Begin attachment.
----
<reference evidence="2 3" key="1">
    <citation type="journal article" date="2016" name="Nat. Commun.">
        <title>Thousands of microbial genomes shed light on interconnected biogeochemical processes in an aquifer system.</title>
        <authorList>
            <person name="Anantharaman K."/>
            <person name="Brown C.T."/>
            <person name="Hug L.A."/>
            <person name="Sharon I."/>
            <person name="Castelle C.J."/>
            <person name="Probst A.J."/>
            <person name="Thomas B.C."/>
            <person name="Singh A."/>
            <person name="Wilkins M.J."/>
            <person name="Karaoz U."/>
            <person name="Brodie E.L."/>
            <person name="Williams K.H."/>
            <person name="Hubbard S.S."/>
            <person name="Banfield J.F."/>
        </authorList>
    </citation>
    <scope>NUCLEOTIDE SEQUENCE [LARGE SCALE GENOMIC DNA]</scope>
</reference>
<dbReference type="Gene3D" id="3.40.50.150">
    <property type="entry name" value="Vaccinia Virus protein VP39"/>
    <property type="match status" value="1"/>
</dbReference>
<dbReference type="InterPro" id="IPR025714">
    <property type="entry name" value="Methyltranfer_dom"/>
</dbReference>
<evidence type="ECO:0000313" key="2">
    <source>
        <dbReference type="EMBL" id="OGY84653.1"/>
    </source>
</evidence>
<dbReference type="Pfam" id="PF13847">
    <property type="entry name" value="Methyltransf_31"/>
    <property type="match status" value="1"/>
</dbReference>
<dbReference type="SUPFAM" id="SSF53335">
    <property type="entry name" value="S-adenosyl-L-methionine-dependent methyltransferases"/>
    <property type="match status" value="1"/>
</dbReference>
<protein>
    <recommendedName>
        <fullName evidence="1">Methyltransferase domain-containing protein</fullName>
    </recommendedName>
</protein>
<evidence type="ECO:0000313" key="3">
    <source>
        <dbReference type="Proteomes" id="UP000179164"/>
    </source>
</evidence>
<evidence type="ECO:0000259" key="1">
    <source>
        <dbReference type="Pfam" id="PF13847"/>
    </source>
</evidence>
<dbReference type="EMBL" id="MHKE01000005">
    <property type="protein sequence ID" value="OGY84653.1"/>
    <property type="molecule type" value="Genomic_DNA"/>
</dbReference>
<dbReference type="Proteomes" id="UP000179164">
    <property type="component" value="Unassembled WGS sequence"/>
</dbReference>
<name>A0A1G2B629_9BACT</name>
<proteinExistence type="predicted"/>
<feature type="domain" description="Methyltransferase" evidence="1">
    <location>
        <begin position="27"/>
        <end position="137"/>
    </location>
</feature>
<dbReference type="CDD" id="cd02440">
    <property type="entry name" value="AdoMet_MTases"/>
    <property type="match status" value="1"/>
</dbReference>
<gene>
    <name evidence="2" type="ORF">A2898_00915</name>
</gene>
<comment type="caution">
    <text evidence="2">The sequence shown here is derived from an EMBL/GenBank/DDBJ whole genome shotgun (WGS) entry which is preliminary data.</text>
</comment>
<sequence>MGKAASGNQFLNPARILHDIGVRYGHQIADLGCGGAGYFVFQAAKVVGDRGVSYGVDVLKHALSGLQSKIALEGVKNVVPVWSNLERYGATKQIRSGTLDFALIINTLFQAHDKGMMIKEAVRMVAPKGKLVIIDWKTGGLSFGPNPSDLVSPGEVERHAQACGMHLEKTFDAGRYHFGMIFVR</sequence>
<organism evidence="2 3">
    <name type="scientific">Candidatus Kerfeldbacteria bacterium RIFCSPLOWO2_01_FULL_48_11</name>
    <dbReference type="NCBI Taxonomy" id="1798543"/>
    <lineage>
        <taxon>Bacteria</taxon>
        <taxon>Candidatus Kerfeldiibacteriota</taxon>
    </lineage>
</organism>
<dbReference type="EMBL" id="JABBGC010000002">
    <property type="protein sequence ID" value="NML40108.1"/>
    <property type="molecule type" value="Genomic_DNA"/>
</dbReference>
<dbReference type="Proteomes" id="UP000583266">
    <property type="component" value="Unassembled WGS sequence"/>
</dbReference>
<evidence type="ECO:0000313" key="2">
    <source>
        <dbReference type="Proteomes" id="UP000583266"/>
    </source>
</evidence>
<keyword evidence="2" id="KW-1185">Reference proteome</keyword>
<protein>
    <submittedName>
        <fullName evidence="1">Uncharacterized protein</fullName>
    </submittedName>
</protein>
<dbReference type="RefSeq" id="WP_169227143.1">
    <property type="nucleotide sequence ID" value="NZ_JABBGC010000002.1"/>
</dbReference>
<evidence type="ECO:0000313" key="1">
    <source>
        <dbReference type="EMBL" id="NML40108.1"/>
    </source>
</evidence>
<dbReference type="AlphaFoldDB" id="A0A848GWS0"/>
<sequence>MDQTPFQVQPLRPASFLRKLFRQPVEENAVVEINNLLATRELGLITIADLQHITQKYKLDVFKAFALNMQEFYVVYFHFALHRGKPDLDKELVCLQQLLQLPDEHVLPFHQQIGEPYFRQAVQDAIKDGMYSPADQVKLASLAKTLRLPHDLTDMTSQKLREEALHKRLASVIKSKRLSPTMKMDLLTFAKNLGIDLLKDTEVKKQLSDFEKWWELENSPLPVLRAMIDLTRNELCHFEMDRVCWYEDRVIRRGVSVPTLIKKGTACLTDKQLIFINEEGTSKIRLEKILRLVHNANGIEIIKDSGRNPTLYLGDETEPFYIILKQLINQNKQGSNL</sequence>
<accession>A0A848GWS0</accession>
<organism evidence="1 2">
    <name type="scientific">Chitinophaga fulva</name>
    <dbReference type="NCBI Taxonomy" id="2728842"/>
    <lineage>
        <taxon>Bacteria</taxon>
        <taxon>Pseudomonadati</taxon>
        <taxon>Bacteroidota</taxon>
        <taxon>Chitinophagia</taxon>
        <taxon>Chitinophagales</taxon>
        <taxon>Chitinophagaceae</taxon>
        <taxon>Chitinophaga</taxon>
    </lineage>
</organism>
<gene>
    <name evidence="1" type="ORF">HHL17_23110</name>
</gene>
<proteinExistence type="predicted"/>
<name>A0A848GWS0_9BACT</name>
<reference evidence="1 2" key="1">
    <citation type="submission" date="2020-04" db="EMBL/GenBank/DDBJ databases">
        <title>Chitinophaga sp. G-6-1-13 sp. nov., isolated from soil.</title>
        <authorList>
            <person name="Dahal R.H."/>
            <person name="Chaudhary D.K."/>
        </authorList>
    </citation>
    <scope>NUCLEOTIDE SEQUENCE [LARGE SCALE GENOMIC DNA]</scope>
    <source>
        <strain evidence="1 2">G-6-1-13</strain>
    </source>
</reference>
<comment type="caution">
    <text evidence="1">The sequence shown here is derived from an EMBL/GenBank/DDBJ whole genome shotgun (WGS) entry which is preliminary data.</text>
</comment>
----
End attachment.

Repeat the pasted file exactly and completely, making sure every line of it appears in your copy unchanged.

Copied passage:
<reference evidence="2 3" key="1">
    <citation type="journal article" date="2016" name="Nat. Commun.">
        <title>Thousands of microbial genomes shed light on interconnected biogeochemical processes in an aquifer system.</title>
        <authorList>
            <person name="Anantharaman K."/>
            <person name="Brown C.T."/>
            <person name="Hug L.A."/>
            <person name="Sharon I."/>
            <person name="Castelle C.J."/>
            <person name="Probst A.J."/>
            <person name="Thomas B.C."/>
            <person name="Singh A."/>
            <person name="Wilkins M.J."/>
            <person name="Karaoz U."/>
            <person name="Brodie E.L."/>
            <person name="Williams K.H."/>
            <person name="Hubbard S.S."/>
            <person name="Banfield J.F."/>
        </authorList>
    </citation>
    <scope>NUCLEOTIDE SEQUENCE [LARGE SCALE GENOMIC DNA]</scope>
</reference>
<dbReference type="Gene3D" id="3.40.50.150">
    <property type="entry name" value="Vaccinia Virus protein VP39"/>
    <property type="match status" value="1"/>
</dbReference>
<dbReference type="InterPro" id="IPR025714">
    <property type="entry name" value="Methyltranfer_dom"/>
</dbReference>
<evidence type="ECO:0000313" key="2">
    <source>
        <dbReference type="EMBL" id="OGY84653.1"/>
    </source>
</evidence>
<dbReference type="Pfam" id="PF13847">
    <property type="entry name" value="Methyltransf_31"/>
    <property type="match status" value="1"/>
</dbReference>
<dbReference type="SUPFAM" id="SSF53335">
    <property type="entry name" value="S-adenosyl-L-methionine-dependent methyltransferases"/>
    <property type="match status" value="1"/>
</dbReference>
<protein>
    <recommendedName>
        <fullName evidence="1">Methyltransferase domain-containing protein</fullName>
    </recommendedName>
</protein>
<evidence type="ECO:0000313" key="3">
    <source>
        <dbReference type="Proteomes" id="UP000179164"/>
    </source>
</evidence>
<evidence type="ECO:0000259" key="1">
    <source>
        <dbReference type="Pfam" id="PF13847"/>
    </source>
</evidence>
<dbReference type="EMBL" id="MHKE01000005">
    <property type="protein sequence ID" value="OGY84653.1"/>
    <property type="molecule type" value="Genomic_DNA"/>
</dbReference>
<dbReference type="Proteomes" id="UP000179164">
    <property type="component" value="Unassembled WGS sequence"/>
</dbReference>
<name>A0A1G2B629_9BACT</name>
<proteinExistence type="predicted"/>
<feature type="domain" description="Methyltransferase" evidence="1">
    <location>
        <begin position="27"/>
        <end position="137"/>
    </location>
</feature>
<dbReference type="CDD" id="cd02440">
    <property type="entry name" value="AdoMet_MTases"/>
    <property type="match status" value="1"/>
</dbReference>
<gene>
    <name evidence="2" type="ORF">A2898_00915</name>
</gene>
<comment type="caution">
    <text evidence="2">The sequence shown here is derived from an EMBL/GenBank/DDBJ whole genome shotgun (WGS) entry which is preliminary data.</text>
</comment>
<sequence>MGKAASGNQFLNPARILHDIGVRYGHQIADLGCGGAGYFVFQAAKVVGDRGVSYGVDVLKHALSGLQSKIALEGVKNVVPVWSNLERYGATKQIRSGTLDFALIINTLFQAHDKGMMIKEAVRMVAPKGKLVIIDWKTGGLSFGPNPSDLVSPGEVERHAQACGMHLEKTFDAGRYHFGMIFVR</sequence>
<organism evidence="2 3">
    <name type="scientific">Candidatus Kerfeldbacteria bacterium RIFCSPLOWO2_01_FULL_48_11</name>
    <dbReference type="NCBI Taxonomy" id="1798543"/>
    <lineage>
        <taxon>Bacteria</taxon>
        <taxon>Candidatus Kerfeldiibacteriota</taxon>
    </lineage>
</organism>
<dbReference type="EMBL" id="JABBGC010000002">
    <property type="protein sequence ID" value="NML40108.1"/>
    <property type="molecule type" value="Genomic_DNA"/>
</dbReference>
<dbReference type="Proteomes" id="UP000583266">
    <property type="component" value="Unassembled WGS sequence"/>
</dbReference>
<evidence type="ECO:0000313" key="2">
    <source>
        <dbReference type="Proteomes" id="UP000583266"/>
    </source>
</evidence>
<keyword evidence="2" id="KW-1185">Reference proteome</keyword>
<protein>
    <submittedName>
        <fullName evidence="1">Uncharacterized protein</fullName>
    </submittedName>
</protein>
<dbReference type="RefSeq" id="WP_169227143.1">
    <property type="nucleotide sequence ID" value="NZ_JABBGC010000002.1"/>
</dbReference>
<evidence type="ECO:0000313" key="1">
    <source>
        <dbReference type="EMBL" id="NML40108.1"/>
    </source>
</evidence>
<dbReference type="AlphaFoldDB" id="A0A848GWS0"/>
<sequence>MDQTPFQVQPLRPASFLRKLFRQPVEENAVVEINNLLATRELGLITIADLQHITQKYKLDVFKAFALNMQEFYVVYFHFALHRGKPDLDKELVCLQQLLQLPDEHVLPFHQQIGEPYFRQAVQDAIKDGMYSPADQVKLASLAKTLRLPHDLTDMTSQKLREEALHKRLASVIKSKRLSPTMKMDLLTFAKNLGIDLLKDTEVKKQLSDFEKWWELENSPLPVLRAMIDLTRNELCHFEMDRVCWYEDRVIRRGVSVPTLIKKGTACLTDKQLIFINEEGTSKIRLEKILRLVHNANGIEIIKDSGRNPTLYLGDETEPFYIILKQLINQNKQGSNL</sequence>
<accession>A0A848GWS0</accession>
<organism evidence="1 2">
    <name type="scientific">Chitinophaga fulva</name>
    <dbReference type="NCBI Taxonomy" id="2728842"/>
    <lineage>
        <taxon>Bacteria</taxon>
        <taxon>Pseudomonadati</taxon>
        <taxon>Bacteroidota</taxon>
        <taxon>Chitinophagia</taxon>
        <taxon>Chitinophagales</taxon>
        <taxon>Chitinophagaceae</taxon>
        <taxon>Chitinophaga</taxon>
    </lineage>
</organism>
<gene>
    <name evidence="1" type="ORF">HHL17_23110</name>
</gene>
<proteinExistence type="predicted"/>
<name>A0A848GWS0_9BACT</name>
<reference evidence="1 2" key="1">
    <citation type="submission" date="2020-04" db="EMBL/GenBank/DDBJ databases">
        <title>Chitinophaga sp. G-6-1-13 sp. nov., isolated from soil.</title>
        <authorList>
            <person name="Dahal R.H."/>
            <person name="Chaudhary D.K."/>
        </authorList>
    </citation>
    <scope>NUCLEOTIDE SEQUENCE [LARGE SCALE GENOMIC DNA]</scope>
    <source>
        <strain evidence="1 2">G-6-1-13</strain>
    </source>
</reference>
<comment type="caution">
    <text evidence="1">The sequence shown here is derived from an EMBL/GenBank/DDBJ whole genome shotgun (WGS) entry which is preliminary data.</text>
</comment>